The History Of Carpet: Where Did The Magical Ride Begin?

By: toyotaman
The carpet industry can be likened to one magical ride from obscurity to fame. Its origin is as vague as the purposes to which it served. Some archaeological findings indicate that carpets were used extensively - either as floor covers, curtains, tokens or gifts from one tribe to another, blankets, canopies, and covers for tombs. It was not accurately determined who wove the first carpet - was it the Persians, the Egyptians, the Chinese or the Maya tribe? Or was it simply a by-product of nomadic wandering?

The best ones were used to adorn palaces and luxurious buildings, but carpets remained ambiguous, until they were introduced to most homes, with far less opulent tastes. Carpets are now within reach of most families who desire its more comfy feel over other types of flooring.

But under whose feet did the first carpet provide its warmth? Everything and everyone has a story to tell. This is your carpet's:

A hazy start.

Carpet making was possibly a skill developed out of necessity, as most inventions are. It is not told by evidences gathered who originated it, but archaeological findings identified groups of people who maintained it, until the craft rose to prominence among homes of distinction.

The oldest type of knotted carpet was discovered in Pazyryk Valley in Siberia. They were found in the tombs of Scythian chiefs and were estimated to be dating back to 2,500 years.

The Persian Connection.

Babylon fell on the hands of Cyrus in 539 B.C. Cyrus himself fell in deep admiration over layers and layers of carpet he saw in Babylon, and perhaps became instrumental in introducing the craft to Persia. Cyrus was so engrossed with carpets that he took most of them to his grave. In his burial grounds in Pasargadae, valuable carpets were found.

In Persia, carpet making flourished. Sheep and goats in herds provided a steady supply of quality wool; Persia became the heart of carpet making, where it evolved from craft to art.

The Chinese Influence

Recent excavations in China proved the existence of an earlier dynasty known as the Sassanid, between AD 224 and 641. Also proven, with documented evidence, were the presence of carpets.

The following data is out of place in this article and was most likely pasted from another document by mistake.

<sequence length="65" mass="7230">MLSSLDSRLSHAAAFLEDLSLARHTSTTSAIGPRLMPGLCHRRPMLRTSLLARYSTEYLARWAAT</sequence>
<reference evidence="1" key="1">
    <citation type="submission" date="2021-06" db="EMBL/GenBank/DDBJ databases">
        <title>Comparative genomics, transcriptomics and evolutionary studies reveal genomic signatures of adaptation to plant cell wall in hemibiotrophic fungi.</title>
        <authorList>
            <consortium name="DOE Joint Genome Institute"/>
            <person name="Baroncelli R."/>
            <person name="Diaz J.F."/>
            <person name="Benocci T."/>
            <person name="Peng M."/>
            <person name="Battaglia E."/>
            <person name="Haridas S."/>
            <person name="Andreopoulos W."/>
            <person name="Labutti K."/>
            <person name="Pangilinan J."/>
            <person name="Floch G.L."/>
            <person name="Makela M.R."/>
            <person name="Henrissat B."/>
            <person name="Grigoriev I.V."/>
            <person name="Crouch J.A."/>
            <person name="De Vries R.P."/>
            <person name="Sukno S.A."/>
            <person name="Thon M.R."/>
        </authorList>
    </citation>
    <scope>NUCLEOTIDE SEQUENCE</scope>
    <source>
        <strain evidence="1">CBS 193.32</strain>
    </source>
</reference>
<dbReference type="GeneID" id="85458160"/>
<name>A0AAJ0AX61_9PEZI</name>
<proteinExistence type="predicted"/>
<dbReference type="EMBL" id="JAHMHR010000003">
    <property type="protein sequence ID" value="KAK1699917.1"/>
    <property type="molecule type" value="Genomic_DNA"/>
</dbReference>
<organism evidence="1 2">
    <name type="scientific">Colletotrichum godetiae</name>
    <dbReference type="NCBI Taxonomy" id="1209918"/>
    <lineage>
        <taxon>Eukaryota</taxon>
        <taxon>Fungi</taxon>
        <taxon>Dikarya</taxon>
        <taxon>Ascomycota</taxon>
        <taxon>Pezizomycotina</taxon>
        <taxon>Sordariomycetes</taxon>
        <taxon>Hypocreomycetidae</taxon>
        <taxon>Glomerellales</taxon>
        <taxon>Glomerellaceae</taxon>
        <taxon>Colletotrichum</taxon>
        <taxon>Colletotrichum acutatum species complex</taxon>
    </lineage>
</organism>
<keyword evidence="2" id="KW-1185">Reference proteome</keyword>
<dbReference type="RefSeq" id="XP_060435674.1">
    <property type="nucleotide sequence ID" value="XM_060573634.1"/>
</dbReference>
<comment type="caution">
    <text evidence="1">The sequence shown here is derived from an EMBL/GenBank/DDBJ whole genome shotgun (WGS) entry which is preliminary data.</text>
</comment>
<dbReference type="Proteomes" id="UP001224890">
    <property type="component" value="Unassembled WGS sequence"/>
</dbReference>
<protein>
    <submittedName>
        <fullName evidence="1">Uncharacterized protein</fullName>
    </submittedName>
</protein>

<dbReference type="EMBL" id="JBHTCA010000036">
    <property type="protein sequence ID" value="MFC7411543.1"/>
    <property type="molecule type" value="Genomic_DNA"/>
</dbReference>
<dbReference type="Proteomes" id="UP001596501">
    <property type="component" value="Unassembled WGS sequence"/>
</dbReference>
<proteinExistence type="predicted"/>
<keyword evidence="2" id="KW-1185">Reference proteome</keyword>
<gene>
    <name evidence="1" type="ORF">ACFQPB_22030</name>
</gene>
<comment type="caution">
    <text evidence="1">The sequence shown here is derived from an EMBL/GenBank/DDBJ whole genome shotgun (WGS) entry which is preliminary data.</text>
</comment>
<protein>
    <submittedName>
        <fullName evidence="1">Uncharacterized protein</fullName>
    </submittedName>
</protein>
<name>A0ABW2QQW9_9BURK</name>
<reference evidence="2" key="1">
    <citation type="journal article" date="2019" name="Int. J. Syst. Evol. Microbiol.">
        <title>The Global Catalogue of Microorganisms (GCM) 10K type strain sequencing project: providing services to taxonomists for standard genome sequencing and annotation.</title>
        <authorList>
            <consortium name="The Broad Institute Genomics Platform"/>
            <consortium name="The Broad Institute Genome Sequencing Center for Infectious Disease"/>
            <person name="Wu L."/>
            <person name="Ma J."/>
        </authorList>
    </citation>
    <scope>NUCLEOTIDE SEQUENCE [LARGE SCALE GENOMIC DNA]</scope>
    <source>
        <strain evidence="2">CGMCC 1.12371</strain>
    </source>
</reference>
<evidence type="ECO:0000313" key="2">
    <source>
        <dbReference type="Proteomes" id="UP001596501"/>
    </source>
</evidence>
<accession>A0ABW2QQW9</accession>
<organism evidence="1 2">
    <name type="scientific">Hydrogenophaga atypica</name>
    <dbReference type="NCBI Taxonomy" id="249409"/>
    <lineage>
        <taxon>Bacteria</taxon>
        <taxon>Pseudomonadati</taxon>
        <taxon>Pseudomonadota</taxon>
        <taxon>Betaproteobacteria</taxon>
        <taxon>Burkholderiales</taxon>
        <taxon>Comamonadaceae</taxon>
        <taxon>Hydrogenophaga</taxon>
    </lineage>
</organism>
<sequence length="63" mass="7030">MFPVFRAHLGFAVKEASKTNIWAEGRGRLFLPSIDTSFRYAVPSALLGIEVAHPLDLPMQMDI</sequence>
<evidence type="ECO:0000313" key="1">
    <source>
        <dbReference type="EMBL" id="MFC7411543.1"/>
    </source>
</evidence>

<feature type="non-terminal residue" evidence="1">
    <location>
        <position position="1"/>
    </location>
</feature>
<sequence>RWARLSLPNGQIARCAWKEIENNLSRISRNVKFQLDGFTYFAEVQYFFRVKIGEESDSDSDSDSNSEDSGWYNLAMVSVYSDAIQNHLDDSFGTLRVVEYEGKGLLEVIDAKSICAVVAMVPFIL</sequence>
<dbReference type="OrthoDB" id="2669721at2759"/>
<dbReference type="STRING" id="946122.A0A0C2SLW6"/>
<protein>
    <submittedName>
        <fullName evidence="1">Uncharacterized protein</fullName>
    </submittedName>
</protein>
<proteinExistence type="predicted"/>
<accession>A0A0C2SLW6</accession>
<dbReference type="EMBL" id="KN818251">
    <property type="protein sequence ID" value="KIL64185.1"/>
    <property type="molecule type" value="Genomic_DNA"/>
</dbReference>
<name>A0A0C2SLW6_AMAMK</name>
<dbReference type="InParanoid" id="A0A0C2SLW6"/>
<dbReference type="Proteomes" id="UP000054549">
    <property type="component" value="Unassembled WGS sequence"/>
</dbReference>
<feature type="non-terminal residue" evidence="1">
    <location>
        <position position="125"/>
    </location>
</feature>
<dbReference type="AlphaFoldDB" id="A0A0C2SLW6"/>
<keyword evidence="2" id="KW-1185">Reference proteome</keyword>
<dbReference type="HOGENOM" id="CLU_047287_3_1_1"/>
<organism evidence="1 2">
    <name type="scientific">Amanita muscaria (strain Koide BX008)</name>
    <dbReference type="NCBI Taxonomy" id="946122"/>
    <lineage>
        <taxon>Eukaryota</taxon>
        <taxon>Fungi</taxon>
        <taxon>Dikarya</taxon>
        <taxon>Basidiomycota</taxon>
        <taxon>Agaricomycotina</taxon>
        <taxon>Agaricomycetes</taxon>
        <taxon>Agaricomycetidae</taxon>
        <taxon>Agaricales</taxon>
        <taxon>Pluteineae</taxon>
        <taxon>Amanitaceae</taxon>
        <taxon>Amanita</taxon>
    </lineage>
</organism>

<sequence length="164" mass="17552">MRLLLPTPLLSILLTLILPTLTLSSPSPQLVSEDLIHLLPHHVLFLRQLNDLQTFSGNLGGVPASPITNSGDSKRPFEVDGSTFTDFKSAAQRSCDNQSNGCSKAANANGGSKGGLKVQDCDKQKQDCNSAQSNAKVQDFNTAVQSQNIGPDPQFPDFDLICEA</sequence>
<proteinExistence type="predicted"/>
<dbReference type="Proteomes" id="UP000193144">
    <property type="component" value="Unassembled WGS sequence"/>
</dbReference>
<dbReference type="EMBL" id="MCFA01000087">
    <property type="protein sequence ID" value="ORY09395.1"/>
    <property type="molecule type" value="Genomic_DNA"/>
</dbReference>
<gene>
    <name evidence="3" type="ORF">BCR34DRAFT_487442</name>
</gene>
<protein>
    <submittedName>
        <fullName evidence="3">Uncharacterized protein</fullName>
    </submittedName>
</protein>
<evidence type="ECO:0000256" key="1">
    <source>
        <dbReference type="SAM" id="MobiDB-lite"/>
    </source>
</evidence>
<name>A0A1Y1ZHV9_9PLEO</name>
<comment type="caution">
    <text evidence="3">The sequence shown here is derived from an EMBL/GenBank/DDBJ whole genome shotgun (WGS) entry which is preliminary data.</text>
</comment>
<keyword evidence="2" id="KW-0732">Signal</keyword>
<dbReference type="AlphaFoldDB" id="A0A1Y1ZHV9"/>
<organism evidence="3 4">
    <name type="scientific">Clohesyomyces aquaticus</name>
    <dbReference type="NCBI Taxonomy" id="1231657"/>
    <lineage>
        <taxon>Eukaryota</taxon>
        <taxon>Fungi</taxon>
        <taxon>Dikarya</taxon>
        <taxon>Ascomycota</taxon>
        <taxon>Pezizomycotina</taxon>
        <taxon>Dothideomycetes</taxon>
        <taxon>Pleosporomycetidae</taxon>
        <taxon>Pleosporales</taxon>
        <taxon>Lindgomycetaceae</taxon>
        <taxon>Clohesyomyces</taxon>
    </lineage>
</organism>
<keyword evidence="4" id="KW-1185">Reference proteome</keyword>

Emperor Heraclius, in one of his conquests, brought home, along with his victory, a 90 square-feet garden carpet known as the "Springtime of Khosroe", acclaimed as the most valuable carpet of all time.

The Turkish Impact

Seljuk, founder of the Turkish tribe, Arab Caliphates, left a strong bearing on carpet history. When he conquered Persia, Seljuk women introduced the Turkish knots to most of Persian's carpet designs. Up to this day, most of Persian carpets are reflections of Turkish pride - with their durable knots.

The Mongolian Inspiration

Remnants of fabulous carpets were found in the palace of Tabriz, belonging to Ghazan Khan. The most remarkable time in history for Persian carpets came however, when Shah Abbas rose to power. He initiated workshops for carpets, and utilized the skills and craftsmanship of designers. Trade to Europe was also opened. Invasion of the Afghans in 1722 cut short these glorious years.

It was only much later, towards the end of the 19th century when carpet making made a comeback.

European and American companies ignited carpet making once more, and most of these companies even set up offices in Persia.

A magical ride?

Unlike its Walt Disney counterpart, carpet making didn't pass through a charmed transition from anonymity to prominence. As deep as the color of its hues, carpet making was a silent witness to many upheavals in the annals of history, as well as some illustrious victories. Perhaps the reason why a carpet is never dull, most of the time, it comes with lively colors, deeper shades, and magnificent designs.

Carpet weaving today is one of the most popular handicrafts in Iran, and the rest of the world. Persian carpets are, by far and large, acclaimed as the most valuable variety with its lavish tapestry of colors, designs and patterns
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